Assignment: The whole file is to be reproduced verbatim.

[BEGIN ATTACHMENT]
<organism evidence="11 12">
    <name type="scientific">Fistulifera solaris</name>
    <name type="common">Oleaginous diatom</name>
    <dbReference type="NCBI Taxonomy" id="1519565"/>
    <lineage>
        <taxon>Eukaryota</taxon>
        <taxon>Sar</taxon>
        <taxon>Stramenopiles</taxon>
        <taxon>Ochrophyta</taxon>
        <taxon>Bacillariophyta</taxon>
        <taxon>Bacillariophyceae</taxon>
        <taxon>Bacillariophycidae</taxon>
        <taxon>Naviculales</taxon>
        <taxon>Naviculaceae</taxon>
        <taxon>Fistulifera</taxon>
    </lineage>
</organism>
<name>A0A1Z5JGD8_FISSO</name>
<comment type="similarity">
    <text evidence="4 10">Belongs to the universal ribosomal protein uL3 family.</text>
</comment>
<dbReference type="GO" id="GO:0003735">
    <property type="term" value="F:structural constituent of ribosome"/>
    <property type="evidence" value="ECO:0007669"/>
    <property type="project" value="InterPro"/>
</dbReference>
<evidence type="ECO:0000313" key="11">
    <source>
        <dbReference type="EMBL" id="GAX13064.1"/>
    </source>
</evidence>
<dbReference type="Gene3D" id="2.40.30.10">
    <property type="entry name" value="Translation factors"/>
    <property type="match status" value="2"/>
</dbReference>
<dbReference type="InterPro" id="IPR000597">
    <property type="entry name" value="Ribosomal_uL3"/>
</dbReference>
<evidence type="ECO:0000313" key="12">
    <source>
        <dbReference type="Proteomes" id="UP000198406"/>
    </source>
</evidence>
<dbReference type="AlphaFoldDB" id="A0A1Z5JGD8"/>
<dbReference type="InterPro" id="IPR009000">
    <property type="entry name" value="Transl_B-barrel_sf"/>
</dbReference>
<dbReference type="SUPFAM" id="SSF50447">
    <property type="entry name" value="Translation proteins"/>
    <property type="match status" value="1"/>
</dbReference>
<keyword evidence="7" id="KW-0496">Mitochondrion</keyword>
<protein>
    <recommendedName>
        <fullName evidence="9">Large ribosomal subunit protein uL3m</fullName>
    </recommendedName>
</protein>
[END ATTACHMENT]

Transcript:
<organism evidence="11 12">
    <name type="scientific">Fistulifera solaris</name>
    <name type="common">Oleaginous diatom</name>
    <dbReference type="NCBI Taxonomy" id="1519565"/>
    <lineage>
        <taxon>Eukaryota</taxon>
        <taxon>Sar</taxon>
        <taxon>Stramenopiles</taxon>
        <taxon>Ochrophyta</taxon>
        <taxon>Bacillariophyta</taxon>
        <taxon>Bacillariophyceae</taxon>
        <taxon>Bacillariophycidae</taxon>
        <taxon>Naviculales</taxon>
        <taxon>Naviculaceae</taxon>
        <taxon>Fistulifera</taxon>
    </lineage>
</organism>
<name>A0A1Z5JGD8_FISSO</name>
<comment type="similarity">
    <text evidence="4 10">Belongs to the universal ribosomal protein uL3 family.</text>
</comment>
<dbReference type="GO" id="GO:0003735">
    <property type="term" value="F:structural constituent of ribosome"/>
    <property type="evidence" value="ECO:0007669"/>
    <property type="project" value="InterPro"/>
</dbReference>
<evidence type="ECO:0000313" key="11">
    <source>
        <dbReference type="EMBL" id="GAX13064.1"/>
    </source>
</evidence>
<dbReference type="Gene3D" id="2.40.30.10">
    <property type="entry name" value="Translation factors"/>
    <property type="match status" value="2"/>
</dbReference>
<dbReference type="InterPro" id="IPR000597">
    <property type="entry name" value="Ribosomal_uL3"/>
</dbReference>
<evidence type="ECO:0000313" key="12">
    <source>
        <dbReference type="Proteomes" id="UP000198406"/>
    </source>
</evidence>
<dbReference type="AlphaFoldDB" id="A0A1Z5JGD8"/>
<dbReference type="InterPro" id="IPR009000">
    <property type="entry name" value="Transl_B-barrel_sf"/>
</dbReference>
<dbReference type="SUPFAM" id="SSF50447">
    <property type="entry name" value="Translation proteins"/>
    <property type="match status" value="1"/>
</dbReference>
<keyword evidence="7" id="KW-0496">Mitochondrion</keyword>
<protein>
    <recommendedName>
        <fullName evidence="9">Large ribosomal subunit protein uL3m</fullName>
    </recommendedName>
</protein>